Thought-Illuminating, Mind-Blowing ‘Under the Skin’

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Average: 5 (1 vote) Oscarman rating: 5.0/5.0
Rating: 5.0/5.0

CHICAGO – Imagine a stranger taking a journey around the landscape of their destiny. That only begins to describe the audacity and power of director Jonathan Glazer’s “Under the Skin.” Scarlett Johansson creates a character of undeniable mystery and truth, a stranger in a strange land.

Johansson portrays an alien who looks like Scarlett Johansson, and thus can lure the men of this world – or at least the part of the world that is Scotland – into a void that they follow “her” into. And because the seduction is highly metaphoric, it reflects back to connections between men and women, the islands of human isolation, and the ramifications of our outer and inner selves. There is something so viable about the morality of the film, down to the last desperate and unfair punishment that the Johansson character must endure. This work of art is highly meditative, and eventually highly personal.

The stranger (Johansson) begins her journey by stepping into the clothing of a woman mysterious procured for her by a motorcycle-riding companion (Jeremy McWilliams). She then takes to Scottish roadways in a van, and proceeds to solicit men, and lure them into a fluid-like void, to harvest their bodies and make them disappear.

Scarlett Johansson
Stranger in a Strange Land: Scarlett Johansson in ‘Under the Skin’
Photo credit: A24

She witnesses and participates in several circumstances of seduction. In one instance, she sees a couple drown in the ocean, and then interacts with a man who tries to save them. In another, she picks up an individual who is physically disfigured, and takes pity on his innocence. After letting him go, she suffers from a crisis of her own existential image, and suddenly is aware of the consequence of her actions. This leads to her final destination.

The description seems like a story, but it’s not a conventional narrative. If perhaps you were not aware of the alien angle to the story, you might figure the woman to be a serial killer, or her motorcyclist companion to be a partner in it. The film can work in that way, if the surreal metaphors – like the liquid void – are interpreted to be commentary on human existence. Either way, it sends powerful messages, both on the eternal reflection of “man’s inhumanity to man,” and the loneliness of a long distance journey.

The awareness that Johansson has in the role of the stranger continues her substantial performance winning streak (after last year’s “Don Jon” and her voiceover in “Her”). She barely has any dialogue, all of her truth comes from the skin she’s in and the outer expression. If her character is carrying out a “mission,” it begins dispassionately, and slowly develops into an overwhelmed sense of who or what she is on this planet. She exposes herself substantially – yes, there is nudity on her part – but the real exposure is based on a confusion of what her outer shell defines.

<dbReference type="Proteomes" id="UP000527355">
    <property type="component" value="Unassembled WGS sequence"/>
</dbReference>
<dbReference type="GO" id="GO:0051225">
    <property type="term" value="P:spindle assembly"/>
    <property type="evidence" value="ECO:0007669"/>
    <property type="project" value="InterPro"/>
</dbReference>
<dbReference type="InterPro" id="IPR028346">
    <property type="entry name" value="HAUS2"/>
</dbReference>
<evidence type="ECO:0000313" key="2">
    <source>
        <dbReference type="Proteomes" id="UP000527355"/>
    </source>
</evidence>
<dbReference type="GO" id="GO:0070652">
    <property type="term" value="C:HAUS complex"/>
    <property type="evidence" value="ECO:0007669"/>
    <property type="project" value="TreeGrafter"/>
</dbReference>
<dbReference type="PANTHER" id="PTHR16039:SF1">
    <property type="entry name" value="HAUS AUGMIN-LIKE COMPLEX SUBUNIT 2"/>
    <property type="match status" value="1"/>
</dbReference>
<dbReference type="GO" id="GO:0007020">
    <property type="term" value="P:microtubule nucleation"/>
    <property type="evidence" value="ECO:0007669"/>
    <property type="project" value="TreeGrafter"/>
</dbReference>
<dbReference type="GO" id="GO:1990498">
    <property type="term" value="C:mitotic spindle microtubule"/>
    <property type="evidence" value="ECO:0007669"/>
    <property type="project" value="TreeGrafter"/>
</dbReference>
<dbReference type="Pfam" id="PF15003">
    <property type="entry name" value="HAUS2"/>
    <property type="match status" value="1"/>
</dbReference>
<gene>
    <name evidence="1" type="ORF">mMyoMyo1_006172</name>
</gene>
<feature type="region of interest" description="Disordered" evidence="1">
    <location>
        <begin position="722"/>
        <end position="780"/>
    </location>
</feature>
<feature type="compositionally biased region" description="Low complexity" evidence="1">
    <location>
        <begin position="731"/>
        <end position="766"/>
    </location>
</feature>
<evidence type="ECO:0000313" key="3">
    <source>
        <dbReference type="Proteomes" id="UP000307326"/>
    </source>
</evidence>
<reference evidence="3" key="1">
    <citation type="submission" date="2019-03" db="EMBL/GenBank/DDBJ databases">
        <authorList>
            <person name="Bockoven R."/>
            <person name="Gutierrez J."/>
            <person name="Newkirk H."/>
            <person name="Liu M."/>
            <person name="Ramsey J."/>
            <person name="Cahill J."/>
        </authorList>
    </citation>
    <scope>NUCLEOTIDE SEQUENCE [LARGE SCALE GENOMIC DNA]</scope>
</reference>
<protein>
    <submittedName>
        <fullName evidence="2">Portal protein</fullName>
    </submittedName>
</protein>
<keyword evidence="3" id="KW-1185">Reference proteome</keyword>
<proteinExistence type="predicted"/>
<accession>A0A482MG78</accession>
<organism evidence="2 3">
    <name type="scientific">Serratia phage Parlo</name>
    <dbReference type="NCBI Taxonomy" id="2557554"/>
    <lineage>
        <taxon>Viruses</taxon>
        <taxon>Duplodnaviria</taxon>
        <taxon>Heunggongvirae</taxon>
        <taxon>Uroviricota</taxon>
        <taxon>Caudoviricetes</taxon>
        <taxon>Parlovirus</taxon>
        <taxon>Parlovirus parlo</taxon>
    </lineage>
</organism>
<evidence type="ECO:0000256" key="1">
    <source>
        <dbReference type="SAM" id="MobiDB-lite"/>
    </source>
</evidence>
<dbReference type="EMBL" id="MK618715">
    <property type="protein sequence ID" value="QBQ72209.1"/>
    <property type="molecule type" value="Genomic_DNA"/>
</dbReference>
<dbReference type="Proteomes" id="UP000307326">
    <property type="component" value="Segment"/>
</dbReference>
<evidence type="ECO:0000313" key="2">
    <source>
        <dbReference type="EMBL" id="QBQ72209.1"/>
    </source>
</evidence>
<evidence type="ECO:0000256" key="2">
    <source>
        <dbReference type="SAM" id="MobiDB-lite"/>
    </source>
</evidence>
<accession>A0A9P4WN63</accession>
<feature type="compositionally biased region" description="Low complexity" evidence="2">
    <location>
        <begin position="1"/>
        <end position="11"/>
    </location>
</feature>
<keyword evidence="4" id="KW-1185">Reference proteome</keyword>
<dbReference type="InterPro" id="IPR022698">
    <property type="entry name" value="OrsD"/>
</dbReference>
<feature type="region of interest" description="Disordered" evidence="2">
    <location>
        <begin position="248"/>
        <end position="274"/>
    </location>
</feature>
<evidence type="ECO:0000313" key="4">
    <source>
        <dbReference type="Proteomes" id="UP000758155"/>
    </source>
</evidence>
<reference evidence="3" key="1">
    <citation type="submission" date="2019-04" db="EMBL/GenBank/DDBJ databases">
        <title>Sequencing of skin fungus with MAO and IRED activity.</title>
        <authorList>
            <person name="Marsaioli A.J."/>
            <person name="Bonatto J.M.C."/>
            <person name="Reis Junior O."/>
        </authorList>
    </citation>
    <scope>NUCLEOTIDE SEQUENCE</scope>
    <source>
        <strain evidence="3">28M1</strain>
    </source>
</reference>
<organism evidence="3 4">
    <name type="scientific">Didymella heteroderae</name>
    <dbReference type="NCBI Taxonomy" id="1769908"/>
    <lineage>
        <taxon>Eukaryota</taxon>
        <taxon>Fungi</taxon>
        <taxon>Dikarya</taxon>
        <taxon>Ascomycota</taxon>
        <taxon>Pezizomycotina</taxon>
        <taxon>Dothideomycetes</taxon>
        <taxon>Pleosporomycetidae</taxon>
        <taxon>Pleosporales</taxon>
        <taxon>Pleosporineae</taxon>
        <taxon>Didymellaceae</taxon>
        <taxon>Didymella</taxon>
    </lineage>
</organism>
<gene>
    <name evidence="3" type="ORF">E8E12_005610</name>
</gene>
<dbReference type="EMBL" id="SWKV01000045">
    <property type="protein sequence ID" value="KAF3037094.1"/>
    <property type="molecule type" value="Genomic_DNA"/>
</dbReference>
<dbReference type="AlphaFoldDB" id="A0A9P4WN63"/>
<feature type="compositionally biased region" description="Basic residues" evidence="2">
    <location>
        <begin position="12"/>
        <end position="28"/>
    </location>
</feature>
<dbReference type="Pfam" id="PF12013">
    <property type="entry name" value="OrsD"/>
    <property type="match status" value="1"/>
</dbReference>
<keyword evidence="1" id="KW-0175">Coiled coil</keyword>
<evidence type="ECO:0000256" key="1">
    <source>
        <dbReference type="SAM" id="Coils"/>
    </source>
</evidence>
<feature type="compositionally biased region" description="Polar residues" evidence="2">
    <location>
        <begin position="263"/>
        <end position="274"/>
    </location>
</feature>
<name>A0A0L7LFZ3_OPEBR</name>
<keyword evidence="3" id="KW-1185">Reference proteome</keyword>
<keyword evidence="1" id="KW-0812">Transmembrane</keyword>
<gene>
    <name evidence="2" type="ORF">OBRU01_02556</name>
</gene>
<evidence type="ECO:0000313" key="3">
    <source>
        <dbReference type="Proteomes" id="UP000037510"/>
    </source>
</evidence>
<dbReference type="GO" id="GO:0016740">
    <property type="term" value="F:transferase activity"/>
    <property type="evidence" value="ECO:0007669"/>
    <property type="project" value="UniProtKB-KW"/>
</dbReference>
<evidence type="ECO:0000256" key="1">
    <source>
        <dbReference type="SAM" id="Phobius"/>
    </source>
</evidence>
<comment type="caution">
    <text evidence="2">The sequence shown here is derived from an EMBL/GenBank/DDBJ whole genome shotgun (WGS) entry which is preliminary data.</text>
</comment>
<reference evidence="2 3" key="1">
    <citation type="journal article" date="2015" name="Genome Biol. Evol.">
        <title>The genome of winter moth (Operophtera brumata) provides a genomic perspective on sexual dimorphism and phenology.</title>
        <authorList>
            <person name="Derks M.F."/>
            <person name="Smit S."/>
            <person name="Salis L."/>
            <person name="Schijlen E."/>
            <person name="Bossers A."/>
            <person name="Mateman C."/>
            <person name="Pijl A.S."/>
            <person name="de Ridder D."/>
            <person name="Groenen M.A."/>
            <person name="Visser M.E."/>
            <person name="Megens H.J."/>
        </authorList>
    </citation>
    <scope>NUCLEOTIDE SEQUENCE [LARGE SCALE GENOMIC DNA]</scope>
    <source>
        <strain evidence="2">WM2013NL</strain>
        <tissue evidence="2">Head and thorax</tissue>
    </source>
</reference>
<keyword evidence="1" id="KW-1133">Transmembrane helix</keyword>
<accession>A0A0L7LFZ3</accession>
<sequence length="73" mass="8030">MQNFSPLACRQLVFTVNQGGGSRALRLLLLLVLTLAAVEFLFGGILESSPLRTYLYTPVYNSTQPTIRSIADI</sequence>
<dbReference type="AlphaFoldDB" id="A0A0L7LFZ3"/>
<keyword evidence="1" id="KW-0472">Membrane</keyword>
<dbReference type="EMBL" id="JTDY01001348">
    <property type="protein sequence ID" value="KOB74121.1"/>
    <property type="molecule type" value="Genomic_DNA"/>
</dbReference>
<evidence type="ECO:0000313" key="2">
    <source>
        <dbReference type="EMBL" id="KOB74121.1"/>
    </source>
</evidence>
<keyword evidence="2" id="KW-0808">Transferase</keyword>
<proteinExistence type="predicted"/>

Director Glazer (“Sexy Beast,” “Birth”) composes a symphony of images that range from compelling scenic isolation to multi-security camera madness. His technique of directing a brunette-wigged Johansson through real locations with hidden cameras is a master stroke of cinematic commentary. Those scenes isolates Johansson’s character even further, as the day-to-day buzzes around her and male attention is the only lifeline available to her.

Scarlett Johansson
Lost and Found: A Walk Through the Woods in ‘Under the Skin’
Photo credit: A24

There are many questions that come to mind when viewing this mysterious and intriguing path that she involves herself in. What does water symbolize in life and death? How much of how we look influences our circumstances? Who are we without our sexual nature? Are we useful only to a point, and then as the saying goes, “are we born alone and die alone?” “Under the Skin” is a psychological examination, with no grade, just a take-home assignment of consideration.

In an interview with, Glazer was struck by how alone we all are, after producing this film. But he also spoke of achieving the right tone in his films, “you know it when you feel it.” This could be a lesson of “Under the Skin,” to truly know the world around you, you have to feel it.

“Under the Skin” continues its limited release in Chicago on April 11th. See local listings for theaters and show times. Featuring Scarlett Johansson, Jeremy McWillams and Lynsey Taylor Mackay. Screenplay by Jonathan Glazer and Walter Campbell, based on a novel by Michel Faber. Directed by Jonathan Glazer. Rated “R” senior staff writer Patrick McDonald

Senior Staff Writer

© 2014 Patrick McDonald,

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